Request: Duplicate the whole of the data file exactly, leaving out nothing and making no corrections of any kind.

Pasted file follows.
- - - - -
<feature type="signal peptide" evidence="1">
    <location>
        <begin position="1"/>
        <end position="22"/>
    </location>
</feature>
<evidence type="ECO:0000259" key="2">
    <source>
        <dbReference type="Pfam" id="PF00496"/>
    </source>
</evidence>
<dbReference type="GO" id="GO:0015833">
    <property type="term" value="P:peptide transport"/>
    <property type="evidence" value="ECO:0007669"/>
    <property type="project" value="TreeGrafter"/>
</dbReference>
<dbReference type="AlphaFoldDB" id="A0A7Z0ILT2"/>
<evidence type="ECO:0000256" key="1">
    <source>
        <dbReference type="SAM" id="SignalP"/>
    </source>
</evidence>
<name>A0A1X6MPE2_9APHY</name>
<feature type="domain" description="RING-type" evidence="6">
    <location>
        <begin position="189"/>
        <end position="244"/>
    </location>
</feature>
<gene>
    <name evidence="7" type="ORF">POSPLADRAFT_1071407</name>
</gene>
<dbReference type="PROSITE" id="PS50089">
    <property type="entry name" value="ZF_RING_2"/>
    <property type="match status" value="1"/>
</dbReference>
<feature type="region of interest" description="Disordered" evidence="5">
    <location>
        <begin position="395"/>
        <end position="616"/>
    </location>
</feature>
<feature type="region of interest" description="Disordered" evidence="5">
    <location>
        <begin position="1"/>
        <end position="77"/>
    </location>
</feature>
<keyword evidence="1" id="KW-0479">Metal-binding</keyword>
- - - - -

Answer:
<feature type="signal peptide" evidence="1">
    <location>
        <begin position="1"/>
        <end position="22"/>
    </location>
</feature>
<evidence type="ECO:0000259" key="2">
    <source>
        <dbReference type="Pfam" id="PF00496"/>
    </source>
</evidence>
<dbReference type="GO" id="GO:0015833">
    <property type="term" value="P:peptide transport"/>
    <property type="evidence" value="ECO:0007669"/>
    <property type="project" value="TreeGrafter"/>
</dbReference>
<dbReference type="AlphaFoldDB" id="A0A7Z0ILT2"/>
<evidence type="ECO:0000256" key="1">
    <source>
        <dbReference type="SAM" id="SignalP"/>
    </source>
</evidence>
<name>A0A1X6MPE2_9APHY</name>
<feature type="domain" description="RING-type" evidence="6">
    <location>
        <begin position="189"/>
        <end position="244"/>
    </location>
</feature>
<gene>
    <name evidence="7" type="ORF">POSPLADRAFT_1071407</name>
</gene>
<dbReference type="PROSITE" id="PS50089">
    <property type="entry name" value="ZF_RING_2"/>
    <property type="match status" value="1"/>
</dbReference>
<feature type="region of interest" description="Disordered" evidence="5">
    <location>
        <begin position="395"/>
        <end position="616"/>
    </location>
</feature>
<feature type="region of interest" description="Disordered" evidence="5">
    <location>
        <begin position="1"/>
        <end position="77"/>
    </location>
</feature>
<keyword evidence="1" id="KW-0479">Metal-binding</keyword>